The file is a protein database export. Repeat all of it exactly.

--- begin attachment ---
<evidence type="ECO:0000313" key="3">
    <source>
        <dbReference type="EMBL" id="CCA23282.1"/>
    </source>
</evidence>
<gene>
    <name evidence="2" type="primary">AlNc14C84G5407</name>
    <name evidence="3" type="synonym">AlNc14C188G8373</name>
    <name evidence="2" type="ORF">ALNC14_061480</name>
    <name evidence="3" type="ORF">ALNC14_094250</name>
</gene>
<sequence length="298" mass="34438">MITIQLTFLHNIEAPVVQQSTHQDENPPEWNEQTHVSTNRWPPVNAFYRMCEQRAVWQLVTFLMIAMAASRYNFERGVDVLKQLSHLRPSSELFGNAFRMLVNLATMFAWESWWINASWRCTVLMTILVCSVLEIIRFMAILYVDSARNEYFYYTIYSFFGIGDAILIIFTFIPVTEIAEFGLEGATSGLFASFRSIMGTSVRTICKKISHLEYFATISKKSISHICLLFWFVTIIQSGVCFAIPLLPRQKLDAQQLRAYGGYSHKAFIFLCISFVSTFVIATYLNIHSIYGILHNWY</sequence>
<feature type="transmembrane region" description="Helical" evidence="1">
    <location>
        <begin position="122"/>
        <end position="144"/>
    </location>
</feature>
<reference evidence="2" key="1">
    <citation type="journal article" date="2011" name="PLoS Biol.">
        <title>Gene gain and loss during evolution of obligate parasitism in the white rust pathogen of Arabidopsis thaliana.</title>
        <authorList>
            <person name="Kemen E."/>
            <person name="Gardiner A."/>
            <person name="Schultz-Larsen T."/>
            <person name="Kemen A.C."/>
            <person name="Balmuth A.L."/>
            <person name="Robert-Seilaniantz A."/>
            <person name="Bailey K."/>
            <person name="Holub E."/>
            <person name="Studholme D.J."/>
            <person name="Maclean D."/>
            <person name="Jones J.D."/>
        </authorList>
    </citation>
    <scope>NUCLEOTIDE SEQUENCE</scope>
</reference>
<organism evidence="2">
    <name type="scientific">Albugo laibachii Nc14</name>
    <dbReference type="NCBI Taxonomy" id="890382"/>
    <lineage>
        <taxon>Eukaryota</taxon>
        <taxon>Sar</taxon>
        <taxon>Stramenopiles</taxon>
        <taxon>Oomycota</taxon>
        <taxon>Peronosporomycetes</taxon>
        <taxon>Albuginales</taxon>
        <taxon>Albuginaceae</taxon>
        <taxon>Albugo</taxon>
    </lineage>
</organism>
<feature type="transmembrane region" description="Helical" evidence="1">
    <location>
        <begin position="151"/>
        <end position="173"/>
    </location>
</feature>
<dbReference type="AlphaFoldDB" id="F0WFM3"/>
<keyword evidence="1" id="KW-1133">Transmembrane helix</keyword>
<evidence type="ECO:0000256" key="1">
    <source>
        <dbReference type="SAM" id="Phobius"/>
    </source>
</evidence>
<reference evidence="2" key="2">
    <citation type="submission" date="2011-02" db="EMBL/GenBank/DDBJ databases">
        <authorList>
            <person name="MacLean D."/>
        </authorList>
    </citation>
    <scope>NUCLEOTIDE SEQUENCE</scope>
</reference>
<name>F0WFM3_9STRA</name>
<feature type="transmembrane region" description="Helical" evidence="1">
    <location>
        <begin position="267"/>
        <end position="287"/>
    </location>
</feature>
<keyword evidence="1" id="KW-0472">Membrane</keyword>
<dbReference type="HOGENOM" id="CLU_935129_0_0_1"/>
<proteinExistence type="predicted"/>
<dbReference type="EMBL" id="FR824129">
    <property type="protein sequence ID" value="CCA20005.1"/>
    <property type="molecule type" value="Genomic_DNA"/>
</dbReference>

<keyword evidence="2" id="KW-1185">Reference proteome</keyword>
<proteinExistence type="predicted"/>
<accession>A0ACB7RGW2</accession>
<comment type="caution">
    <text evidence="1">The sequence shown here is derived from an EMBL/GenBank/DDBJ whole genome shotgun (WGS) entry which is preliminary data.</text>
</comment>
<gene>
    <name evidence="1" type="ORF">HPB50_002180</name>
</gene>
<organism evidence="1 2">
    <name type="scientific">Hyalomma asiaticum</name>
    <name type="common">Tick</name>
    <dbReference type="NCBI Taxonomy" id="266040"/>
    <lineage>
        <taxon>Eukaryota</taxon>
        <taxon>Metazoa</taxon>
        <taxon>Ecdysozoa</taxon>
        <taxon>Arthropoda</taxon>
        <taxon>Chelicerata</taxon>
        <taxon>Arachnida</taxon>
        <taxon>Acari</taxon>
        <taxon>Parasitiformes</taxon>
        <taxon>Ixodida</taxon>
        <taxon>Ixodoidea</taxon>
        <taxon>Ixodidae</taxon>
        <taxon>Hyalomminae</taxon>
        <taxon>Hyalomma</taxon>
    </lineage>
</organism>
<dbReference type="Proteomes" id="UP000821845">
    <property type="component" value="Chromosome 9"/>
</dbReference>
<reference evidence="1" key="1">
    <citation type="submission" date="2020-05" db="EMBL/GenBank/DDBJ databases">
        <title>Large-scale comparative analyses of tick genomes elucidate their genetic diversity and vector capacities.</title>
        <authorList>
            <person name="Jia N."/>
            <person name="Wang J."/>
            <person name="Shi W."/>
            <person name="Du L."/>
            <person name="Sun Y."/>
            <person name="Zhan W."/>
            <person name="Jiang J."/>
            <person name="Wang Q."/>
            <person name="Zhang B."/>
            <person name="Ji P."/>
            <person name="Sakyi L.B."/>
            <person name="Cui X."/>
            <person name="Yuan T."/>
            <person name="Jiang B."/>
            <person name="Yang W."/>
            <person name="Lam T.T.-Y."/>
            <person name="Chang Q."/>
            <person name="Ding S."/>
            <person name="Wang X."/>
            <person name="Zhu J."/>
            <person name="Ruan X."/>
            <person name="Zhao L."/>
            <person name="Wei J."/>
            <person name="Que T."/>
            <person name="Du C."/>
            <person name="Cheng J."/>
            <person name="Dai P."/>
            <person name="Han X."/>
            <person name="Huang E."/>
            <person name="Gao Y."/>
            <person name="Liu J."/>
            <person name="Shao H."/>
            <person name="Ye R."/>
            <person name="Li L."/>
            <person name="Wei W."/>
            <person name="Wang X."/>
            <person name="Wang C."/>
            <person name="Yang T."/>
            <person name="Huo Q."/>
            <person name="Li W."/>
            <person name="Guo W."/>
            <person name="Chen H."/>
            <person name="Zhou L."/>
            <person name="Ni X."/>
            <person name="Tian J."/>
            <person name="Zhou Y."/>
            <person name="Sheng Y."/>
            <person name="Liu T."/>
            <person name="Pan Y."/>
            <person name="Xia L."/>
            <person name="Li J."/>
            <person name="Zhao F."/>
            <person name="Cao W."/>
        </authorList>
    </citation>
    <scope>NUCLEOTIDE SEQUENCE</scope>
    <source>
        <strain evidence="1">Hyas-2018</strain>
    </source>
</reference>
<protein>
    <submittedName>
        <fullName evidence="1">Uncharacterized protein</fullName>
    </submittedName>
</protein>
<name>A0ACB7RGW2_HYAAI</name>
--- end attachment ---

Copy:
<evidence type="ECO:0000313" key="3">
    <source>
        <dbReference type="EMBL" id="CCA23282.1"/>
    </source>
</evidence>
<gene>
    <name evidence="2" type="primary">AlNc14C84G5407</name>
    <name evidence="3" type="synonym">AlNc14C188G8373</name>
    <name evidence="2" type="ORF">ALNC14_061480</name>
    <name evidence="3" type="ORF">ALNC14_094250</name>
</gene>
<sequence length="298" mass="34438">MITIQLTFLHNIEAPVVQQSTHQDENPPEWNEQTHVSTNRWPPVNAFYRMCEQRAVWQLVTFLMIAMAASRYNFERGVDVLKQLSHLRPSSELFGNAFRMLVNLATMFAWESWWINASWRCTVLMTILVCSVLEIIRFMAILYVDSARNEYFYYTIYSFFGIGDAILIIFTFIPVTEIAEFGLEGATSGLFASFRSIMGTSVRTICKKISHLEYFATISKKSISHICLLFWFVTIIQSGVCFAIPLLPRQKLDAQQLRAYGGYSHKAFIFLCISFVSTFVIATYLNIHSIYGILHNWY</sequence>
<feature type="transmembrane region" description="Helical" evidence="1">
    <location>
        <begin position="122"/>
        <end position="144"/>
    </location>
</feature>
<reference evidence="2" key="1">
    <citation type="journal article" date="2011" name="PLoS Biol.">
        <title>Gene gain and loss during evolution of obligate parasitism in the white rust pathogen of Arabidopsis thaliana.</title>
        <authorList>
            <person name="Kemen E."/>
            <person name="Gardiner A."/>
            <person name="Schultz-Larsen T."/>
            <person name="Kemen A.C."/>
            <person name="Balmuth A.L."/>
            <person name="Robert-Seilaniantz A."/>
            <person name="Bailey K."/>
            <person name="Holub E."/>
            <person name="Studholme D.J."/>
            <person name="Maclean D."/>
            <person name="Jones J.D."/>
        </authorList>
    </citation>
    <scope>NUCLEOTIDE SEQUENCE</scope>
</reference>
<organism evidence="2">
    <name type="scientific">Albugo laibachii Nc14</name>
    <dbReference type="NCBI Taxonomy" id="890382"/>
    <lineage>
        <taxon>Eukaryota</taxon>
        <taxon>Sar</taxon>
        <taxon>Stramenopiles</taxon>
        <taxon>Oomycota</taxon>
        <taxon>Peronosporomycetes</taxon>
        <taxon>Albuginales</taxon>
        <taxon>Albuginaceae</taxon>
        <taxon>Albugo</taxon>
    </lineage>
</organism>
<feature type="transmembrane region" description="Helical" evidence="1">
    <location>
        <begin position="151"/>
        <end position="173"/>
    </location>
</feature>
<dbReference type="AlphaFoldDB" id="F0WFM3"/>
<keyword evidence="1" id="KW-1133">Transmembrane helix</keyword>
<evidence type="ECO:0000256" key="1">
    <source>
        <dbReference type="SAM" id="Phobius"/>
    </source>
</evidence>
<reference evidence="2" key="2">
    <citation type="submission" date="2011-02" db="EMBL/GenBank/DDBJ databases">
        <authorList>
            <person name="MacLean D."/>
        </authorList>
    </citation>
    <scope>NUCLEOTIDE SEQUENCE</scope>
</reference>
<name>F0WFM3_9STRA</name>
<feature type="transmembrane region" description="Helical" evidence="1">
    <location>
        <begin position="267"/>
        <end position="287"/>
    </location>
</feature>
<keyword evidence="1" id="KW-0472">Membrane</keyword>
<dbReference type="HOGENOM" id="CLU_935129_0_0_1"/>
<proteinExistence type="predicted"/>
<dbReference type="EMBL" id="FR824129">
    <property type="protein sequence ID" value="CCA20005.1"/>
    <property type="molecule type" value="Genomic_DNA"/>
</dbReference>

<keyword evidence="2" id="KW-1185">Reference proteome</keyword>
<proteinExistence type="predicted"/>
<accession>A0ACB7RGW2</accession>
<comment type="caution">
    <text evidence="1">The sequence shown here is derived from an EMBL/GenBank/DDBJ whole genome shotgun (WGS) entry which is preliminary data.</text>
</comment>
<gene>
    <name evidence="1" type="ORF">HPB50_002180</name>
</gene>
<organism evidence="1 2">
    <name type="scientific">Hyalomma asiaticum</name>
    <name type="common">Tick</name>
    <dbReference type="NCBI Taxonomy" id="266040"/>
    <lineage>
        <taxon>Eukaryota</taxon>
        <taxon>Metazoa</taxon>
        <taxon>Ecdysozoa</taxon>
        <taxon>Arthropoda</taxon>
        <taxon>Chelicerata</taxon>
        <taxon>Arachnida</taxon>
        <taxon>Acari</taxon>
        <taxon>Parasitiformes</taxon>
        <taxon>Ixodida</taxon>
        <taxon>Ixodoidea</taxon>
        <taxon>Ixodidae</taxon>
        <taxon>Hyalomminae</taxon>
        <taxon>Hyalomma</taxon>
    </lineage>
</organism>
<dbReference type="Proteomes" id="UP000821845">
    <property type="component" value="Chromosome 9"/>
</dbReference>
<reference evidence="1" key="1">
    <citation type="submission" date="2020-05" db="EMBL/GenBank/DDBJ databases">
        <title>Large-scale comparative analyses of tick genomes elucidate their genetic diversity and vector capacities.</title>
        <authorList>
            <person name="Jia N."/>
            <person name="Wang J."/>
            <person name="Shi W."/>
            <person name="Du L."/>
            <person name="Sun Y."/>
            <person name="Zhan W."/>
            <person name="Jiang J."/>
            <person name="Wang Q."/>
            <person name="Zhang B."/>
            <person name="Ji P."/>
            <person name="Sakyi L.B."/>
            <person name="Cui X."/>
            <person name="Yuan T."/>
            <person name="Jiang B."/>
            <person name="Yang W."/>
            <person name="Lam T.T.-Y."/>
            <person name="Chang Q."/>
            <person name="Ding S."/>
            <person name="Wang X."/>
            <person name="Zhu J."/>
            <person name="Ruan X."/>
            <person name="Zhao L."/>
            <person name="Wei J."/>
            <person name="Que T."/>
            <person name="Du C."/>
            <person name="Cheng J."/>
            <person name="Dai P."/>
            <person name="Han X."/>
            <person name="Huang E."/>
            <person name="Gao Y."/>
            <person name="Liu J."/>
            <person name="Shao H."/>
            <person name="Ye R."/>
            <person name="Li L."/>
            <person name="Wei W."/>
            <person name="Wang X."/>
            <person name="Wang C."/>
            <person name="Yang T."/>
            <person name="Huo Q."/>
            <person name="Li W."/>
            <person name="Guo W."/>
            <person name="Chen H."/>
            <person name="Zhou L."/>
            <person name="Ni X."/>
            <person name="Tian J."/>
            <person name="Zhou Y."/>
            <person name="Sheng Y."/>
            <person name="Liu T."/>
            <person name="Pan Y."/>
            <person name="Xia L."/>
            <person name="Li J."/>
            <person name="Zhao F."/>
            <person name="Cao W."/>
        </authorList>
    </citation>
    <scope>NUCLEOTIDE SEQUENCE</scope>
    <source>
        <strain evidence="1">Hyas-2018</strain>
    </source>
</reference>
<protein>
    <submittedName>
        <fullName evidence="1">Uncharacterized protein</fullName>
    </submittedName>
</protein>
<name>A0ACB7RGW2_HYAAI</name>